When I first travelled to Paris as an 18-year-old, just having the Eiffel Tower in my sights was enough to keep me content. I was only interested in fulfilling my Parisian fantasies by shopping on the Champs-Elysées, cruising the Seine and climbing the stairs to the Sacré-Coeur.
Over time and through multiple visits, though, I began to crave more. I wanted to get to know the real Paris, the one I suspected existed underneath the gilded exterior but wasn’t able to access from the beaten paths. It was time to lift the lid off the City of Light and see what lay beneath.
What I found was a Paris buzzing with quirky sights and a multitude of wonderful things to explore—at any hour of the day. From outdoor art to midnight cinema and everything in between, if you’re willing to stray away from the usual sights the city doesn’t disappoint.
It’s no surprise that Paris is chock-full of art. But away from the ever-popular Museé d’Orsay and the Pompidou Centre, there’s a plethora of venues humming with creativity. Interact with artists directly at 104, a 39,000-square-metre exhibition space located in a former funeral home (104 rue d’Aubervilliers, 75019, Metro: Stalingrad, Riquet, www.104.fr). Cool things down in a former fridge turned artists’ collective at Les Frigos (91 Rue des Frigos, 75013. Metro: Bibliothèque François Mitterrand, http://les-frigos.com), or get up close and personal and take tea in an artist’s atelier (152 rue Saint Maur, Metro: Goncourt, www.marcusmcallister.com).
Hit the streets and head to Belleville—Rue Dénoyez, Rue Ramponeau and Rue de l’Ermitage to be exact—where artists have transformed the city’s plain urban surfaces into fantastical murals (75020, Metro: Belleville). Or make your way over to Montmartre and get an eye full of love with the Mur des Je t’aime. The brainchild of Frédéric Baron, the wall consists of over 1000 ‘I love yous’ written in more than 300 languages (Square Jehan-Rictus, Place des Abbesses, 75018, Metro: Abbesses, www.lesjetaime.com).
No visit to Paris is complete without a little shopping. If you can tear yourself away from the major department stores, there are some great gems to be found in independent shops all over the city. Shop guilt-free at concept store Merci, where all profits on designer-donated items go to charity (111 Boulevard Beaumarchais, 75003, Metro: Saint-Sébastien Froissart, www.merci-merci.com), or browse some vintage gear and get changed in a phone booth at Noir Kennedy (12 and 22 Rue Roi de Sicile, 75004, Metro: Saint-Paul, www.noirkennedy.fr). Pick up a custom-made shirt at Eglé Bespoke (26 Rue du Mont Thabor, 75001, Metro: Concorde, www.eglebespoke.com) or get a bit of luxury without breaking the bank at second-hand designer store Dépot Vente (109 Rue de Courcelles, 75017, Metro: Courcelles, www.depot-vente-paris.fr). Wherever you look, there are plenty of places to exercise your purchasing power.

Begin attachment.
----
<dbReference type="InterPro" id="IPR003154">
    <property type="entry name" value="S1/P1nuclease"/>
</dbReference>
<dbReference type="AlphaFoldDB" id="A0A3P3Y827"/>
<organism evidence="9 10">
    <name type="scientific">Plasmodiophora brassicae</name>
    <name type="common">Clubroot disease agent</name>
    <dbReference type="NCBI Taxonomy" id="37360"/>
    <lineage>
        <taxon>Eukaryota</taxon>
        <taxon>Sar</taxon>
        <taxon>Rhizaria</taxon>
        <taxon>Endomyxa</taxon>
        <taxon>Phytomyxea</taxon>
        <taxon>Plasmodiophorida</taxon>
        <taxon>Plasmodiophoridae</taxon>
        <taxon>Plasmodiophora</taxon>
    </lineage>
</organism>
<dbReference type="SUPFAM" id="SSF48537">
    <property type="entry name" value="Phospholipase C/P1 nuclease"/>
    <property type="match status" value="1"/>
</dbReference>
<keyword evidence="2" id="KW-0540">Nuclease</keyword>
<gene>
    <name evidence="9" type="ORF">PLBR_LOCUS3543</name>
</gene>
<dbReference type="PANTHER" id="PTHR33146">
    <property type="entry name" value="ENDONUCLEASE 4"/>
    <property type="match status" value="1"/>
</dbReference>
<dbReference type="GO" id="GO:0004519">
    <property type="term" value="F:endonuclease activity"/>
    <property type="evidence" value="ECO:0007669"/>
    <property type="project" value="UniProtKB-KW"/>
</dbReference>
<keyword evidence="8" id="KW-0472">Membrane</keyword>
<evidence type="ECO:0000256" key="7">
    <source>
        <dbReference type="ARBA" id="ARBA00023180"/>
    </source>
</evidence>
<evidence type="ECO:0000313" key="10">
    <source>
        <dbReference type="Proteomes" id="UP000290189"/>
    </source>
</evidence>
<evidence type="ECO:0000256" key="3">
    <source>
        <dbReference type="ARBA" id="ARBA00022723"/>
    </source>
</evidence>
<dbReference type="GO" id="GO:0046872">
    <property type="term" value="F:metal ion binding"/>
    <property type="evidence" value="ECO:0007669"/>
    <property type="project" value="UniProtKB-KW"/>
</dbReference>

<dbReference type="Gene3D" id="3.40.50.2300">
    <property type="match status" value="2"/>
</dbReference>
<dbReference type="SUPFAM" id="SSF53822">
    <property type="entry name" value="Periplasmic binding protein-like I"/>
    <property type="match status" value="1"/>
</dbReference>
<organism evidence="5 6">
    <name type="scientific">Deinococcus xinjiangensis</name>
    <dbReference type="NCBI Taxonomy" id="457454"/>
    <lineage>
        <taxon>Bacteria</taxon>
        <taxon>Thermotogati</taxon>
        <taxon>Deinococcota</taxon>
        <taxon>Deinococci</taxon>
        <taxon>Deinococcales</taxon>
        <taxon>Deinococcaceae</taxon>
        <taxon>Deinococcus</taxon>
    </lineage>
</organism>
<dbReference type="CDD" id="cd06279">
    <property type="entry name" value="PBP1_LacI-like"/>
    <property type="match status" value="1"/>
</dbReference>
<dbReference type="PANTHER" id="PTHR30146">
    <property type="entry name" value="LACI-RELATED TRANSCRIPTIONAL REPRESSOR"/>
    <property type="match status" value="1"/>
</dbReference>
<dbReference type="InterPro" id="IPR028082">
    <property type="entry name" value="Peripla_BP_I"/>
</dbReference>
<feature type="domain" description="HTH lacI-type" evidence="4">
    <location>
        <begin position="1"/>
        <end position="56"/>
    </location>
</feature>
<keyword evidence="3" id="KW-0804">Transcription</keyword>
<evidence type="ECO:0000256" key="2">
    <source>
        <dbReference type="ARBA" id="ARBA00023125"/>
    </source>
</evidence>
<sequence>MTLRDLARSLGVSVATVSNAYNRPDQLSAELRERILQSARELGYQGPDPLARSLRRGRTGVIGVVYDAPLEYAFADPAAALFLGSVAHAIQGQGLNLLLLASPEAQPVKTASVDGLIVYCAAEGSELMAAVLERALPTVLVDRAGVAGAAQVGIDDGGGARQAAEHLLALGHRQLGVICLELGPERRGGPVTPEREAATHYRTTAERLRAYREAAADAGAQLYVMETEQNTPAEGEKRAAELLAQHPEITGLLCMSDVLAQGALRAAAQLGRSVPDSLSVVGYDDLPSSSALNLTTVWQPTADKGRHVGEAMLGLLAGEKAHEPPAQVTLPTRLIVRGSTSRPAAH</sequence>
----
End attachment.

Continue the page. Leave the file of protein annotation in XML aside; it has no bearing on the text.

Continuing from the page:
Sure, you can spend time in the Louvre, but why not check out some of Paris’ stranger museums, too? If flayed cadavers are your thing, go to Musée Fragonard, where a collection of 21 awaits (7 Avenue du Général de Gaulle, 94700, Metro: École Vétérinaire de Maisons-Alfort, http://musee.vet-alfort.fr). See inside an age-old tapestry factory at Manufacture des Gobelins (42 Avenue des Gobelins, 75013, Metro: Gobelins), or spice things at up and make history sexy at the Erotic Museum of Paris (72 Boulevard de Clichy, 75018, +33 1 42 58 28 73, Metro: Blanche, www.musee-erotisme.com). And if you can stomach it, head underground to check out Paris’ sewer system at the Paris Sewer Museum (Place de la Résistance, Pont de l’Alma, 75007, Metro: Alma-Marceau, www.lesegoutsdeparis.com).
When dusk falls, there’s no better time to poke into Paris’ hidden corners. Hunt down some ghosts with the Paris Ghost Tour (www.mysteriesofparis.com), or let them come to you at Paris Paranormal, a séance held only 50 metres from Père Lachaise Cemetery (52 Rue des Rondeaux, 75020, Metro: Gambetta, www.lesjeudisduparanormal.fr). Experience full sensory pleasure by dining in the dark at Dans Le Noir (51 Rue Quincampoix, 75004, Metro: Étienne Marcel or Rambuteau, www.danslenoir.com) and jive to jazz in a former torture chamber at Le Caveau des Oubliettes (52 Rue Galande, 75005, Metro: Saint Michel or Cluny–La Sorbonne, www.caveaudesoubliettes.fr). If you want to rest your feet, head to Le Champo Cinéma, where you can watch not just one but three movies from midnight—and have breakfast, too (51 Rue des Écoles, 75005, Metro: Odéon, Saint-Michel, www.lechampo.com).
So next time you’re in Paris, pay homage to the great sights, yes, but step a bit off the tourist trails and you’ll see a whole new side to the City of Light.
Marsha Moore is a travel writer based in London, England. She has recently published 24 Hours Paris (available from www.prosperapublishing.co.uk), an hour-by-hour guide to what’s on every hour in Paris.
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